I started this blog in 2011 to report back on shows I have attended, mainly theatre but also some concerts and sporting events.
It has also become a vehicle for some film, television (current and archive), book reviews, and some more personal pieces.
On a professional level I worked for twenty-five years as a librarian, and also am a published writer – academic articles, poetry, popular culture – and spent five years editing a journal for a major publisher. If you would like to know more, see my LinkedIn profile.
As of 2019 writing and editing has become my main job, and I am very keen to engage with productions, outlets, and arts organisations to expand my coverage and my reviews.
By the end of June, I had been seriously reviewing shows across London theatre for six months. I have already reflected on the process of the transition from being a theatre blogger as a hobby to being a professional theatre blogger in Six Months Later, but this post will look at the productions I attended between April and June of 2019.
You can find me across social media on Twitter, Facebook, Instagram, Pinterest, LinkedIn, and on blogging platforms Bloglovin’ and Mix. I have started adding short reviews to Stagedoor with a view to doing an article on how it works as a theatre suggestion platform at a later date.
I now work with a number of PR companies to access a wide range of London theatre shows; and I am always open to smaller company/performer requests to review shows as well which may not have wider representation. My thanks go to everyone who has been in touch so far in 2019 and allowed me to view and comment on their work.
So let’s take a look at my theatre-going in the second quarter of 2019!
Show count: 9 | Plays: 5 | Musicals: 3 | Other: 1 | Venues: 9 (new venues: 3)
My month started with two press invites, both to theatres I had not visited before.
Bed Peace: the Battle of Yohn and Joko took place at the Cockpit Theatre in Marylebone, and focused on the 50th anniversary of the “bed-in for peace” stunt set up by musician John Lennon and artist Yoko Ono. The theatre is in the round, although part of the audience seating was used for staging in this production. A strong performance by Jung Sun den Hollander as Yoko was not enough to pull this show together, and I found it ultimately unsatisfying.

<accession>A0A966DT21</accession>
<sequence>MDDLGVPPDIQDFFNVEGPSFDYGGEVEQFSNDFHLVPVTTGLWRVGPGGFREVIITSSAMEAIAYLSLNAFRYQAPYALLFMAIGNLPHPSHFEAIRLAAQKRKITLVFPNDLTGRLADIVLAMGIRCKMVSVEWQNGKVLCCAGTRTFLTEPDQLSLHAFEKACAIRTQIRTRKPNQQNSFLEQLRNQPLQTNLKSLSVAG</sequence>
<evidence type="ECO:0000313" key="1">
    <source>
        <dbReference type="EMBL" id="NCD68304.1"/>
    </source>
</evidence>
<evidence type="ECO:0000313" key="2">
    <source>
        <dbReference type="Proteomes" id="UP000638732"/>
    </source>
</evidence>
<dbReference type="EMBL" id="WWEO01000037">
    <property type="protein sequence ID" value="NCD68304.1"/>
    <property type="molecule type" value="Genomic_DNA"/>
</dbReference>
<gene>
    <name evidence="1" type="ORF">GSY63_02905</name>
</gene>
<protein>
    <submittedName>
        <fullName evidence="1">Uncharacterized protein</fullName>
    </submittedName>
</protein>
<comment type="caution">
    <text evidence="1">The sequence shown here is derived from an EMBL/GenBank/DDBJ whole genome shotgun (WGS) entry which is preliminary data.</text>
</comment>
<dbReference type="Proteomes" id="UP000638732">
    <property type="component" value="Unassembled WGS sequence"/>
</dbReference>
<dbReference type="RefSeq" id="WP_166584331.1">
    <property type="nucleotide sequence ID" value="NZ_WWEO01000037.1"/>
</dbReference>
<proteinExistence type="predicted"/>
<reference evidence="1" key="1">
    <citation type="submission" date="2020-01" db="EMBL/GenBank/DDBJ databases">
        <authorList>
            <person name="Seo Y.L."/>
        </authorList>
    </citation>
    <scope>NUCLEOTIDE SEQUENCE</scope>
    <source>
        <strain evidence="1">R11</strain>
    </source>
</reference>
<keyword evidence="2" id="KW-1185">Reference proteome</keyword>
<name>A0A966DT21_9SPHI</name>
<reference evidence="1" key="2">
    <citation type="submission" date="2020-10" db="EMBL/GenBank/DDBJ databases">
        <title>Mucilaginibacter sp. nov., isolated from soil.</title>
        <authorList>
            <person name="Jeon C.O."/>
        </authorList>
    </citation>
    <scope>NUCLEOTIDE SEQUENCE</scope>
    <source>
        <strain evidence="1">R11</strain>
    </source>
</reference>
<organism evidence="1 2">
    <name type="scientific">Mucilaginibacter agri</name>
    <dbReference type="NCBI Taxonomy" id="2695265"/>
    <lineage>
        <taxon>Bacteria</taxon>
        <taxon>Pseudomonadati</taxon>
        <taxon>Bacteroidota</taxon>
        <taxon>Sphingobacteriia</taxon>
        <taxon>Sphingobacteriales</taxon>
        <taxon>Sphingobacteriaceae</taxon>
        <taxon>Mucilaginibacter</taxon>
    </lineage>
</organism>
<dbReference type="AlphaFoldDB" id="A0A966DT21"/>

Much better was Kieran Hurley’s taut play Mouthpiece, which ran at the Soho Theatre, a three space venue buzzing with energy. It probably wouldn’t have been on my radar, but I found the script fascinating, hard-hitting and earthy, and Lorn Macdonald’s performance as Declan was one of the best I have seen this year. The play continues to gather attention and awards, and rightly so.
The second of five Arthur Miller plays to hit London this year was The Price – and although Brendan Coyle was indisposed on the day I saw the show, I admired the interplay between understudy Sion Lloyd as Victor and David Suchet as furniture dealer Solomon, even from way up in the Wyndham’s balcony.
Another new theatre to me was the Omnibus in Clapham, a former library building where I saw Philip Bretherton’s astonishing portrayal of politician Tony Benn in Tony’s Last Tape, a role he has now been playing for a number of years. It’s an excellent snippet of a man who often polarised opinion but always retained his single-mindedness. The Omnibus itself is small, but comfortable, and the bar boasts a resident cat.
April also gave me the opportunity to catch up with a show I had heard a lot about, but never seen: The Curious Incident of the Dog in the Night-Time. I found it very inventive, strangely involving, and delightfully played. It is a show which definitely lives up to its reputation.
Over at the National, Tartuffe was reasonably OK, but I found the ending a little strange, and the character and plot did not really sit with 21st century concerns and technology. Denis O’Hare’s stateless manipulator, Kevin Doyle’s befuddled father, and Olivia Williams’s stoic mother, were all very good, and I enjoyed the farce of the second half.
Finally, a staged performance of Gilvert and Sullivan’s Trial by Jury (with John Wilson conducting the Orchestra of the Age of Enlightenment), an invitation to the concert version of the musical Broken Wings, and a trip back to the 70s at Wembley for Legends Live rounded off the month.
Show count: 17 | Plays: 8 | Musicals: 7 | Other: 2 | Venues: 15 (new venues: 7)
May began with a repeat visit to the musical revival of The King and I, this time on tour in Manchester with a change of cast. Still a sumptuous show and interesting to compare Jose Llana’s with that of Ken Watanabe last year in London.
Seven new venues this month saw me visit the Arcola, the Bunker, Theatre Royal Stratford East, the Peacock, Trafalgar Studios, The Yard, and Above the Stag (last visited eight years ago in its Victoria home.
In terms of musicals in the capital, I went to see the London Coliseum’s Man of La Mancha. It was overpriced, but I enjoyed the performances of Kelsey Grammer (last seen in Big Fish), Cassidy Janson (so marvellous as Carole King in Beautiful), and Nicholas Lyndhurst, and felt the lukewarm reviews were a little unkind.